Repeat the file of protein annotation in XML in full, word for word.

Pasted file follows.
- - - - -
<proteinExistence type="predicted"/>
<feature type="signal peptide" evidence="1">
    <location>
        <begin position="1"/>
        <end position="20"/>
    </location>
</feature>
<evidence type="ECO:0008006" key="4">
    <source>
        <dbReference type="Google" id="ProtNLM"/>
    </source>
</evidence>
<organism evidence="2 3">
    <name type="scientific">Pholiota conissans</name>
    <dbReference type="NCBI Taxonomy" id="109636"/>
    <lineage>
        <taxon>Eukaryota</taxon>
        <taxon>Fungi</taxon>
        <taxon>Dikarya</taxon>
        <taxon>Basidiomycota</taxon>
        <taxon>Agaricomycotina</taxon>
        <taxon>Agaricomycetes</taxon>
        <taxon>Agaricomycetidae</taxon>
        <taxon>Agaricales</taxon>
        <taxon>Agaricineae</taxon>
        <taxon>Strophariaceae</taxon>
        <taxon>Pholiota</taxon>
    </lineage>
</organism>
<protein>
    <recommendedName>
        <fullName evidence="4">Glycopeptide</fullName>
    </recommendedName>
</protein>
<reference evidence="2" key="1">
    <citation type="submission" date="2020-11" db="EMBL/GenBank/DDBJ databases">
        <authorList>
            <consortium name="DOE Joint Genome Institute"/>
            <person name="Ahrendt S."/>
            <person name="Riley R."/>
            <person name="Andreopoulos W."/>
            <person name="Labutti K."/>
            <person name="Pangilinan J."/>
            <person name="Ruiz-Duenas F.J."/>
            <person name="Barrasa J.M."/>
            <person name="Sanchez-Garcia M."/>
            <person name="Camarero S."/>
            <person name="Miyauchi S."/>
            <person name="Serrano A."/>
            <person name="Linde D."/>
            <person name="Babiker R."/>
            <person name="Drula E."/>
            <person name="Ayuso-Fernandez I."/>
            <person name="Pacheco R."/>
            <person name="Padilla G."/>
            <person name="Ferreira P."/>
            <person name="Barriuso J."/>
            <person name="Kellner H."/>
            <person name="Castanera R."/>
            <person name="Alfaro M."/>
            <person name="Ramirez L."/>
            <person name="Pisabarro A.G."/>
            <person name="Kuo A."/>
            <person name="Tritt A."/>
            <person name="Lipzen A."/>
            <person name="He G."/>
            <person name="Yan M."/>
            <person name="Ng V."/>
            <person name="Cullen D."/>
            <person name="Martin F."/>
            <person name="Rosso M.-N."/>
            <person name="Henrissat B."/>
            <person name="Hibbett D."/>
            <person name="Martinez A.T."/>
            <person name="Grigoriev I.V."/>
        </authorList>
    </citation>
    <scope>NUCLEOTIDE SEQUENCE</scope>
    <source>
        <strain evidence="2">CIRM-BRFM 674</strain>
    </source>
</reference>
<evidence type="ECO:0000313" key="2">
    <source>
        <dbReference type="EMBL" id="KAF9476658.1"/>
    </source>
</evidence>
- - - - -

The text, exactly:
<proteinExistence type="predicted"/>
<feature type="signal peptide" evidence="1">
    <location>
        <begin position="1"/>
        <end position="20"/>
    </location>
</feature>
<evidence type="ECO:0008006" key="4">
    <source>
        <dbReference type="Google" id="ProtNLM"/>
    </source>
</evidence>
<organism evidence="2 3">
    <name type="scientific">Pholiota conissans</name>
    <dbReference type="NCBI Taxonomy" id="109636"/>
    <lineage>
        <taxon>Eukaryota</taxon>
        <taxon>Fungi</taxon>
        <taxon>Dikarya</taxon>
        <taxon>Basidiomycota</taxon>
        <taxon>Agaricomycotina</taxon>
        <taxon>Agaricomycetes</taxon>
        <taxon>Agaricomycetidae</taxon>
        <taxon>Agaricales</taxon>
        <taxon>Agaricineae</taxon>
        <taxon>Strophariaceae</taxon>
        <taxon>Pholiota</taxon>
    </lineage>
</organism>
<protein>
    <recommendedName>
        <fullName evidence="4">Glycopeptide</fullName>
    </recommendedName>
</protein>
<reference evidence="2" key="1">
    <citation type="submission" date="2020-11" db="EMBL/GenBank/DDBJ databases">
        <authorList>
            <consortium name="DOE Joint Genome Institute"/>
            <person name="Ahrendt S."/>
            <person name="Riley R."/>
            <person name="Andreopoulos W."/>
            <person name="Labutti K."/>
            <person name="Pangilinan J."/>
            <person name="Ruiz-Duenas F.J."/>
            <person name="Barrasa J.M."/>
            <person name="Sanchez-Garcia M."/>
            <person name="Camarero S."/>
            <person name="Miyauchi S."/>
            <person name="Serrano A."/>
            <person name="Linde D."/>
            <person name="Babiker R."/>
            <person name="Drula E."/>
            <person name="Ayuso-Fernandez I."/>
            <person name="Pacheco R."/>
            <person name="Padilla G."/>
            <person name="Ferreira P."/>
            <person name="Barriuso J."/>
            <person name="Kellner H."/>
            <person name="Castanera R."/>
            <person name="Alfaro M."/>
            <person name="Ramirez L."/>
            <person name="Pisabarro A.G."/>
            <person name="Kuo A."/>
            <person name="Tritt A."/>
            <person name="Lipzen A."/>
            <person name="He G."/>
            <person name="Yan M."/>
            <person name="Ng V."/>
            <person name="Cullen D."/>
            <person name="Martin F."/>
            <person name="Rosso M.-N."/>
            <person name="Henrissat B."/>
            <person name="Hibbett D."/>
            <person name="Martinez A.T."/>
            <person name="Grigoriev I.V."/>
        </authorList>
    </citation>
    <scope>NUCLEOTIDE SEQUENCE</scope>
    <source>
        <strain evidence="2">CIRM-BRFM 674</strain>
    </source>
</reference>
<evidence type="ECO:0000313" key="2">
    <source>
        <dbReference type="EMBL" id="KAF9476658.1"/>
    </source>
</evidence>